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Reports of Committee on Foreign Relations 1789-1901 Volume 6 pp686-687 300dpi scan (VERY LARGE!)

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one of the ministers, Mr. Parker, that all the native members of the Legislature were willing to have this cabinet out, and they expected to get one or two of the whites to go with them, and to vote them out very shortly.

Senator Frye. That was Parker?

Mr. Young. Sam Parker, yes; a former minister of foreign affairs.

The Chairman. Did you communicate that to Capt. Wiltse?

Mr. Young. Yes; I told him that myself.

The Chairman. But the minister did not believe there would be a disturbance of the cabinet, and he went away on this cruise?

Mr. Young. Yes; he did not believe there would be any disturbance at all.

The Chairman. And took his daughter with him?

Mr. Young. Yes; he believed that the ministry had come to stay and they could not be removed.

Senator Gray. What was the date of this cruise?

Mr. Young. Fourth of January when we left Honolulu.

The Chairman. Did Minister Stevens have any other part of his family with him?

Mr. Young. Yes; his wife and another daughter were in Honolulu.

The Chairman. They did not go with you on the cruise?

Mr. Young. No; they remained at home.

The Chairman. Where did you first go?

Mr. Young. The first to Hilo, the port of entry, situated on what is known as the island of Hawaii, the largest of the group, and we returned to Lahaina, on the island of Maui. An intimate friend of mine came on board near midnight from the island steamer that had left Honolulu the afternoon preceding and communicated to me that the Wilcox ministry had been voted out the day before and another one appointed in its stead. I told Captain Wiltse and Minister Stevens. At the time we were getting up steam to return to Honolulu in obedience to orders the evening before that we might arrive there in the daytime.

The Chairman. Is there any telegraphic communication between those islands?

Mr. Young. No; they attempted to construct an inter-island cable, but it soon corroded and was rendered useless.

The Chairman. You have to depend on steamers for communication between the islands?

Mr. Young. Yes, the inter-island steamers. They make their trips twice a week. One is the Widler Company and the other is the Inter- Island Steam Navigation Company.

The Chairman. How many days were you getting into Honolulu from Hilo?

Mr. Young. We left Hilo and returned to Lahaina and were there two days. We left Lahaina at 12 o'clock on the 13th of January, and we arrived in Honolulu at 10:30 o'clock on the morning of the 14th of January—Saturday.

The Chairman. Did Minister Stevens immediately go ashore?

Mr. Young. I am not sure about it. I was sent for by the captain, at least, I was off duty and he requested me, which was equivalent to an order, to put on full dress uniform and accompany the consul-general to the ceremonies of the prorogation of the Legislature. Before the ship was secured even, I left the ship.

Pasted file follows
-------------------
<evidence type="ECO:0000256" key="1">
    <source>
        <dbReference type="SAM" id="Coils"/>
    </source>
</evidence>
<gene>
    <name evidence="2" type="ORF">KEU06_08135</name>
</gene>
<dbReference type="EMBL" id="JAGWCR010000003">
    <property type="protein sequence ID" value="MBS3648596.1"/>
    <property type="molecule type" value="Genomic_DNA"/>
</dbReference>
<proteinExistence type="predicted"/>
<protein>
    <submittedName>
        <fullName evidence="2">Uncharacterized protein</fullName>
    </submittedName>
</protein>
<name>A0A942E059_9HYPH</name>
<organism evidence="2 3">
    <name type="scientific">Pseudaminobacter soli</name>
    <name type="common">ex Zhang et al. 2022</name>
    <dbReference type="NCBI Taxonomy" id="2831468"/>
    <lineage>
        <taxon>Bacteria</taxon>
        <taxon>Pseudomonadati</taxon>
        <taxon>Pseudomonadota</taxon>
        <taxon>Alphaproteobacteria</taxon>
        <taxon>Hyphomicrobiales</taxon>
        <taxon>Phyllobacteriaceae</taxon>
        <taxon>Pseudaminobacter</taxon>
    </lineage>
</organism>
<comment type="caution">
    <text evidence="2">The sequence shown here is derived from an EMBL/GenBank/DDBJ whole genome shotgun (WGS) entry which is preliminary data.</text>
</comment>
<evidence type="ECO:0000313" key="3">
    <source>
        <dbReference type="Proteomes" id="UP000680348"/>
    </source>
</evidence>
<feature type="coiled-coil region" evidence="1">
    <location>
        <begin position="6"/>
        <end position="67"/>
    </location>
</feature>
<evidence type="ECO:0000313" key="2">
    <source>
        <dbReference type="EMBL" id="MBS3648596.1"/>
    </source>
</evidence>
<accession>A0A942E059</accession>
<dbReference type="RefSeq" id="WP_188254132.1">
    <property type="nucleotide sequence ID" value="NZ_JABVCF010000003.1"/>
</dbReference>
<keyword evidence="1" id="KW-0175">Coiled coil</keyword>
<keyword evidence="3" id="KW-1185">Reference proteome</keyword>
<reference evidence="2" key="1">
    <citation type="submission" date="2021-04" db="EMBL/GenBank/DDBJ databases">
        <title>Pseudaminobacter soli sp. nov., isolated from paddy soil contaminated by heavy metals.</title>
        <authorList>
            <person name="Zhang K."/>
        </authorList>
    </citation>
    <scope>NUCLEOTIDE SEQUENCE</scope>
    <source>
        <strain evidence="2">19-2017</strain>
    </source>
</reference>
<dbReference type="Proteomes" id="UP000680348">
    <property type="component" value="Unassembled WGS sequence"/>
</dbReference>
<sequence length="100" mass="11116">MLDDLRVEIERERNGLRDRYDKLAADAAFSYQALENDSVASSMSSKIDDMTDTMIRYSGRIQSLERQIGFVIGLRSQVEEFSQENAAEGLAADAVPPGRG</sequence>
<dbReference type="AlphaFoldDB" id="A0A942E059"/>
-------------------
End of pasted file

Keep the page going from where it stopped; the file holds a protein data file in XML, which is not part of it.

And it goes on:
The Chairman. Who was the commander of the Boston troops that landed?


Mr. Young. Lieut. Commander Swinburn; he is down at Annapolis.

The Chairman. Had you been invited to attend the ceremonies of the prorogation of the Legislature?

Mr. Young. We had been invited; yes.

The Chairman. That is customary?

Mr. Young. Yes.

The Chairman. A matter of ceremony?

Mr. Young. Yes.

The Chairman. Did you attend the prorogation?

Mr. Young. Yes.

The Chairman. Were you with any troops?

Mr. Young. There was no one but myself; I was in full-dress uniform.

The Chairman. Do you know whether Minister Stevens left the ship before you did?

Mr. Young. No. My impression is I left before he did.

The Chairman. Did you go immediately to the Government house?

Mr. Young. I went first to the consul-general's and we drove together to the Government building.

The Chairman. That is not Iolani palace?

Mr. Young. No; it faces it, some little distance from it.

The Chairman. About how many yards ?

Mr. Young. I should say about 400 yards.

The Chairman. As much as that?

Mr. Young. It may be less—about 300 yards. The palace is situated in a large square, and King street passes in front of the palace. There is a kind of yard in front of the Government building, I should say between 300 and 400 yards very nearly.

The Chairman. Had you seen the consul-general before that day?

Mr. Young. No; I went to the consulate to meet him.

Senator Frye. Who was the consul-general?

Mr. Young. Mr. Severance. I went direct to the consul-general's office, and we together went to the Government building.

Senator Butler. You mean the consul-general of the United States?

Mr. Young. Yes.

Senator Butler. Was this Government building where the legislature met?

Mr. Young. Yes, sir; that is where the Legislature sits, but it was also the supreme court chamber and the other offices in the same building; but the large hall was the legislative hall. The Legislature was composed of nobles and representatives sitting in joint session.

The Chairman. Did you proceed immediately with the consul-general to the Government building?

Mr. Young. Yes.

The Chairman. What was going on when you got there?

Mr. Young. When I got there there was quite a crowd around the rear end of the building, and two or three leading Americans and Judge Hartwell, who was one of the leading lawyers of the place and minister under Kalakaua, informed me that the Queen contemplated the promulgation of a new constitution immediately after the adjournment of the Legislature, and asked me if I would not go on board ship and inform Captain Wiltse. I went in to speak of it to Consul-General Severance, and he laughed and said, "I do not believe a word of it." I went in and was shown the seat assigned me in the legislative hall, a little to the left and in front of the rostrum where speaker used to

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